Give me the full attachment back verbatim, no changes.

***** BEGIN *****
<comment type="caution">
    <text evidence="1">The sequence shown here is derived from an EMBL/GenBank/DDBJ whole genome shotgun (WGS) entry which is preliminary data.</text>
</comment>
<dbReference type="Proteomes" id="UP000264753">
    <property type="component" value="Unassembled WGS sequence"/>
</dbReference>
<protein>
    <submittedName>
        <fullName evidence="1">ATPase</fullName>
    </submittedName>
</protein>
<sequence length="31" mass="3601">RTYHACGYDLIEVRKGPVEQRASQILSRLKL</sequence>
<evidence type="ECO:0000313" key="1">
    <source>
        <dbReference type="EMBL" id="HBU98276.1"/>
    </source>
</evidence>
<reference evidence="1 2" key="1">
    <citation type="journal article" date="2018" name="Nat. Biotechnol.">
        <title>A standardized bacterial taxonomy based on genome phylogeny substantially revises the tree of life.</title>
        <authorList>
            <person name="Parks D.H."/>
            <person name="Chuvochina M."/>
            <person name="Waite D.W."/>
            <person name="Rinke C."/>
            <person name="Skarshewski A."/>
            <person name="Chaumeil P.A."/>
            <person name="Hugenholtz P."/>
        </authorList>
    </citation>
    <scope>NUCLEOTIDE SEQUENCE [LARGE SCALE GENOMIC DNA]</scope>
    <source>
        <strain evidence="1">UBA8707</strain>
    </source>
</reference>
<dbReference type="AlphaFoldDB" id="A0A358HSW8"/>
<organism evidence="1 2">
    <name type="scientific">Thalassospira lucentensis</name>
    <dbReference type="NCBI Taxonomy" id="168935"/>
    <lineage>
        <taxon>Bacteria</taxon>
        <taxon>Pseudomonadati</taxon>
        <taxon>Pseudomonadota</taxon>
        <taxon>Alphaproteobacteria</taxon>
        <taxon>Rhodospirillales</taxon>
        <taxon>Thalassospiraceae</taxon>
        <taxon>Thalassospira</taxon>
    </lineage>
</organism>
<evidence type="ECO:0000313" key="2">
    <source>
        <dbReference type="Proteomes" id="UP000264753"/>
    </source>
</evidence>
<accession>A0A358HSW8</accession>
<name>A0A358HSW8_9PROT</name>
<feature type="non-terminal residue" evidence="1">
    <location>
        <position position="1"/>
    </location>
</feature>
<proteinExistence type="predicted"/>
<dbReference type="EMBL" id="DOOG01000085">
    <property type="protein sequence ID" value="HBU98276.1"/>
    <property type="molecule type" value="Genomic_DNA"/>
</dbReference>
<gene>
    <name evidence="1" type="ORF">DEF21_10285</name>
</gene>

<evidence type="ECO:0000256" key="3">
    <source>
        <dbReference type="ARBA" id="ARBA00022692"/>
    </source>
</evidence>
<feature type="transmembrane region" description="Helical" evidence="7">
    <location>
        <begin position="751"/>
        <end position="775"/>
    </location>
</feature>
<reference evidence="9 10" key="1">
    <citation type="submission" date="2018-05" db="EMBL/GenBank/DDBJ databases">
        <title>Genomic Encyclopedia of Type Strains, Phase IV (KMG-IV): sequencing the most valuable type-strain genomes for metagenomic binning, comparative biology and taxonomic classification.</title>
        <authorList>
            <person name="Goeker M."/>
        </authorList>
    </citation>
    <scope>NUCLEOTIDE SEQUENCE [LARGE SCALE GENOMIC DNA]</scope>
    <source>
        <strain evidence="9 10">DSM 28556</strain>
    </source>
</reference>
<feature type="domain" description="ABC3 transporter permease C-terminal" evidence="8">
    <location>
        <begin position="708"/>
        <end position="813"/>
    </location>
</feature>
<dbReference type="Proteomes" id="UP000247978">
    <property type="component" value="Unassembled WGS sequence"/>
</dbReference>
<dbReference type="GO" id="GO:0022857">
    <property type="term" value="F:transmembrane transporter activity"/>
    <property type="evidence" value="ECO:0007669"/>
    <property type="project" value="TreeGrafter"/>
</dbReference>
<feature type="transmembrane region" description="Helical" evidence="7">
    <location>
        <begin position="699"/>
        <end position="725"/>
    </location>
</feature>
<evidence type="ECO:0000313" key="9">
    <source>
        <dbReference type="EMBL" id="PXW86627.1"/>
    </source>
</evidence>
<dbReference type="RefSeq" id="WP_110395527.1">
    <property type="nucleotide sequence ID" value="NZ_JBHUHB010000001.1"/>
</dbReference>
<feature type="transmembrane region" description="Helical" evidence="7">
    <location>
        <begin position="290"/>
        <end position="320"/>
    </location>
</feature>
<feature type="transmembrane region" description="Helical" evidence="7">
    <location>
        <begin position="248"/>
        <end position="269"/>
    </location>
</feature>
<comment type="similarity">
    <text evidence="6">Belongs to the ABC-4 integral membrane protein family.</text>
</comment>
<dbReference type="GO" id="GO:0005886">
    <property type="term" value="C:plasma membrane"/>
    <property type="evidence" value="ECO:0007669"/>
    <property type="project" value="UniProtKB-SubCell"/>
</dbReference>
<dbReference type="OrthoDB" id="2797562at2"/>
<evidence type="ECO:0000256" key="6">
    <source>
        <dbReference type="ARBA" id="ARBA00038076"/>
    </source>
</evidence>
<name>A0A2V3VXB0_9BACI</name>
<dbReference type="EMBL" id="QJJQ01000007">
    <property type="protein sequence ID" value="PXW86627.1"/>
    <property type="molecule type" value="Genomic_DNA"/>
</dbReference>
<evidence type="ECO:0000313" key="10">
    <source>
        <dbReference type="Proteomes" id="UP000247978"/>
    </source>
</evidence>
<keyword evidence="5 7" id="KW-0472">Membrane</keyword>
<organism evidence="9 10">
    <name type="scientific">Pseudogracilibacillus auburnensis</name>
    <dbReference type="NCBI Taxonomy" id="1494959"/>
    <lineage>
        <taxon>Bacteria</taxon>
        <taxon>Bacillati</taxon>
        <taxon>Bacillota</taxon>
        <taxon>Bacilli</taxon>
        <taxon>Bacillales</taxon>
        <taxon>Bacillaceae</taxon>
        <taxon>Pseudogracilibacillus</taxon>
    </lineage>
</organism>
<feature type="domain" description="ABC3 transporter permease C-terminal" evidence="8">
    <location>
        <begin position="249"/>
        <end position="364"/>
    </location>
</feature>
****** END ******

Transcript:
<comment type="caution">
    <text evidence="1">The sequence shown here is derived from an EMBL/GenBank/DDBJ whole genome shotgun (WGS) entry which is preliminary data.</text>
</comment>
<dbReference type="Proteomes" id="UP000264753">
    <property type="component" value="Unassembled WGS sequence"/>
</dbReference>
<protein>
    <submittedName>
        <fullName evidence="1">ATPase</fullName>
    </submittedName>
</protein>
<sequence length="31" mass="3601">RTYHACGYDLIEVRKGPVEQRASQILSRLKL</sequence>
<evidence type="ECO:0000313" key="1">
    <source>
        <dbReference type="EMBL" id="HBU98276.1"/>
    </source>
</evidence>
<reference evidence="1 2" key="1">
    <citation type="journal article" date="2018" name="Nat. Biotechnol.">
        <title>A standardized bacterial taxonomy based on genome phylogeny substantially revises the tree of life.</title>
        <authorList>
            <person name="Parks D.H."/>
            <person name="Chuvochina M."/>
            <person name="Waite D.W."/>
            <person name="Rinke C."/>
            <person name="Skarshewski A."/>
            <person name="Chaumeil P.A."/>
            <person name="Hugenholtz P."/>
        </authorList>
    </citation>
    <scope>NUCLEOTIDE SEQUENCE [LARGE SCALE GENOMIC DNA]</scope>
    <source>
        <strain evidence="1">UBA8707</strain>
    </source>
</reference>
<dbReference type="AlphaFoldDB" id="A0A358HSW8"/>
<organism evidence="1 2">
    <name type="scientific">Thalassospira lucentensis</name>
    <dbReference type="NCBI Taxonomy" id="168935"/>
    <lineage>
        <taxon>Bacteria</taxon>
        <taxon>Pseudomonadati</taxon>
        <taxon>Pseudomonadota</taxon>
        <taxon>Alphaproteobacteria</taxon>
        <taxon>Rhodospirillales</taxon>
        <taxon>Thalassospiraceae</taxon>
        <taxon>Thalassospira</taxon>
    </lineage>
</organism>
<evidence type="ECO:0000313" key="2">
    <source>
        <dbReference type="Proteomes" id="UP000264753"/>
    </source>
</evidence>
<accession>A0A358HSW8</accession>
<name>A0A358HSW8_9PROT</name>
<feature type="non-terminal residue" evidence="1">
    <location>
        <position position="1"/>
    </location>
</feature>
<proteinExistence type="predicted"/>
<dbReference type="EMBL" id="DOOG01000085">
    <property type="protein sequence ID" value="HBU98276.1"/>
    <property type="molecule type" value="Genomic_DNA"/>
</dbReference>
<gene>
    <name evidence="1" type="ORF">DEF21_10285</name>
</gene>

<evidence type="ECO:0000256" key="3">
    <source>
        <dbReference type="ARBA" id="ARBA00022692"/>
    </source>
</evidence>
<feature type="transmembrane region" description="Helical" evidence="7">
    <location>
        <begin position="751"/>
        <end position="775"/>
    </location>
</feature>
<reference evidence="9 10" key="1">
    <citation type="submission" date="2018-05" db="EMBL/GenBank/DDBJ databases">
        <title>Genomic Encyclopedia of Type Strains, Phase IV (KMG-IV): sequencing the most valuable type-strain genomes for metagenomic binning, comparative biology and taxonomic classification.</title>
        <authorList>
            <person name="Goeker M."/>
        </authorList>
    </citation>
    <scope>NUCLEOTIDE SEQUENCE [LARGE SCALE GENOMIC DNA]</scope>
    <source>
        <strain evidence="9 10">DSM 28556</strain>
    </source>
</reference>
<feature type="domain" description="ABC3 transporter permease C-terminal" evidence="8">
    <location>
        <begin position="708"/>
        <end position="813"/>
    </location>
</feature>
<dbReference type="Proteomes" id="UP000247978">
    <property type="component" value="Unassembled WGS sequence"/>
</dbReference>
<dbReference type="GO" id="GO:0022857">
    <property type="term" value="F:transmembrane transporter activity"/>
    <property type="evidence" value="ECO:0007669"/>
    <property type="project" value="TreeGrafter"/>
</dbReference>
<feature type="transmembrane region" description="Helical" evidence="7">
    <location>
        <begin position="699"/>
        <end position="725"/>
    </location>
</feature>
<evidence type="ECO:0000313" key="9">
    <source>
        <dbReference type="EMBL" id="PXW86627.1"/>
    </source>
</evidence>
<dbReference type="RefSeq" id="WP_110395527.1">
    <property type="nucleotide sequence ID" value="NZ_JBHUHB010000001.1"/>
</dbReference>
<feature type="transmembrane region" description="Helical" evidence="7">
    <location>
        <begin position="290"/>
        <end position="320"/>
    </location>
</feature>
<feature type="transmembrane region" description="Helical" evidence="7">
    <location>
        <begin position="248"/>
        <end position="269"/>
    </location>
</feature>
<comment type="similarity">
    <text evidence="6">Belongs to the ABC-4 integral membrane protein family.</text>
</comment>
<dbReference type="GO" id="GO:0005886">
    <property type="term" value="C:plasma membrane"/>
    <property type="evidence" value="ECO:0007669"/>
    <property type="project" value="UniProtKB-SubCell"/>
</dbReference>
<dbReference type="OrthoDB" id="2797562at2"/>
<evidence type="ECO:0000256" key="6">
    <source>
        <dbReference type="ARBA" id="ARBA00038076"/>
    </source>
</evidence>
<name>A0A2V3VXB0_9BACI</name>
<dbReference type="EMBL" id="QJJQ01000007">
    <property type="protein sequence ID" value="PXW86627.1"/>
    <property type="molecule type" value="Genomic_DNA"/>
</dbReference>
<evidence type="ECO:0000313" key="10">
    <source>
        <dbReference type="Proteomes" id="UP000247978"/>
    </source>
</evidence>
<keyword evidence="5 7" id="KW-0472">Membrane</keyword>
<organism evidence="9 10">
    <name type="scientific">Pseudogracilibacillus auburnensis</name>
    <dbReference type="NCBI Taxonomy" id="1494959"/>
    <lineage>
        <taxon>Bacteria</taxon>
        <taxon>Bacillati</taxon>
        <taxon>Bacillota</taxon>
        <taxon>Bacilli</taxon>
        <taxon>Bacillales</taxon>
        <taxon>Bacillaceae</taxon>
        <taxon>Pseudogracilibacillus</taxon>
    </lineage>
</organism>
<feature type="domain" description="ABC3 transporter permease C-terminal" evidence="8">
    <location>
        <begin position="249"/>
        <end position="364"/>
    </location>
</feature>